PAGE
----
An interview of Tom Eckert conducted 2007 June 19, by Jo Lauria, for the Archives of American Art's Nanette L. Laitman Documentation Project for Craft and Decorative Arts in America, at the artist's home and studio in Tempe, Arizona.
Eckert speaks of his childhood interest in drawing; his first art lessons as a child; working as a cabinetmaker after high school; the decision to attend Arizona State University (ASU); earning very poor grades at ASU and enrolling at Phoenix College, where his art teacher inspired him to pursue art more seriously; returning to ASU to earn his BFA and MFA.; being hired to teach at ASU; creating and heading a wood program there; and helping to design the wood studio at Arrowmont School of Arts and Crafts. He continues discussing his fascination with Flemish painting during his art history education; the sense of illusion present in much of his work; being drawn to wood as a medium because of its ability to be shaped into an infinite amount of forms his experience making a few large scale works of art; feeling a certain spirituality towards his studio and the tools and equipment related to his craft; the importance of first satisfying a personal creative drive, then of showing the work produced, and finally in selling the work; the ways in which galleries and museums assist in attaining those three goals; being invited to participate in a show at Galerie Lieve Hemel in Amsterdam; incorporating the Internet and new technology into the design process; mixing his own colors using pigments; his desire to create larger works in the future; and contentment with and excitement for his life as an artist. Eckert recalls William B. Dunning, James Krenov, Bob Stocksdale, Nanette L. Laitman, David Ellsworth, John Jordan, Wendell Castle, Martyle and Jerry Reinsdorf, Cervini Haas, Michael Himovitz, Joanne Rapp, James Rapp, and others.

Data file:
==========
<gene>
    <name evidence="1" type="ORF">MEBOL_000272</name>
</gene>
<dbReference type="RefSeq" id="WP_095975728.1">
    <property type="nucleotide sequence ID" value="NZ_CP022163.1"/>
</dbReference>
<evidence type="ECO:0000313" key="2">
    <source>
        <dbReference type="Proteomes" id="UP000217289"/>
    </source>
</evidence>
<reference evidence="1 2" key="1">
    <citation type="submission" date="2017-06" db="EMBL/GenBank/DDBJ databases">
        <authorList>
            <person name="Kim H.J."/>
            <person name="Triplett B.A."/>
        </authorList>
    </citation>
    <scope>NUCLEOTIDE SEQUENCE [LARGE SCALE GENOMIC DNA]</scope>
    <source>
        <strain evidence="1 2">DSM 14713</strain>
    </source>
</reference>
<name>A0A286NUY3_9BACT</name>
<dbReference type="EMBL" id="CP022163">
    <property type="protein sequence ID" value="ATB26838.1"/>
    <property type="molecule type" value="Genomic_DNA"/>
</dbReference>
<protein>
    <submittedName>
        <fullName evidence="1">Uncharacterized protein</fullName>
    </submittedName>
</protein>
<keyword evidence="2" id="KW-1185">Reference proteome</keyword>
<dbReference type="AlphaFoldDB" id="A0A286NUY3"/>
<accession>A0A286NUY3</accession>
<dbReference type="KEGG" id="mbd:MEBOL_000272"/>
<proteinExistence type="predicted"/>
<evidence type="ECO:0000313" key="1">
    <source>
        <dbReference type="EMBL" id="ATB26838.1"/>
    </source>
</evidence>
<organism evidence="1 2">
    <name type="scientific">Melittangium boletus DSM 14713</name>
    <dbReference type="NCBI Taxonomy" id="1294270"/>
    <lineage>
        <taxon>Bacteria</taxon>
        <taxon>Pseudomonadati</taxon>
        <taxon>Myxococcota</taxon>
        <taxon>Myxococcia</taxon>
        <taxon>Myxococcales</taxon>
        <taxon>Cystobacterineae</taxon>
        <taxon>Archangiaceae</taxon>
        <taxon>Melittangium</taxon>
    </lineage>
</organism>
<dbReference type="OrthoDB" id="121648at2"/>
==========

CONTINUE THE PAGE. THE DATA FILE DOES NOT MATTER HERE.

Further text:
Biographical / Historical:
Tom Eckert (1942- ) is a wood artist from Tempe, Arizona. Jo Lauria is a curator and arts writer from Los Angeles, California.
Originally recorded on 3 sound discs. Reformatted in 2010 as 3 digital wav files. Duration is 2 hr., 44 min.
This interview is part of the Archives of American Art Oral History Program, started in 1958 to document the history of the visual arts in the United States, primarily through interviews with artists, historians, dealers, critics and administrators.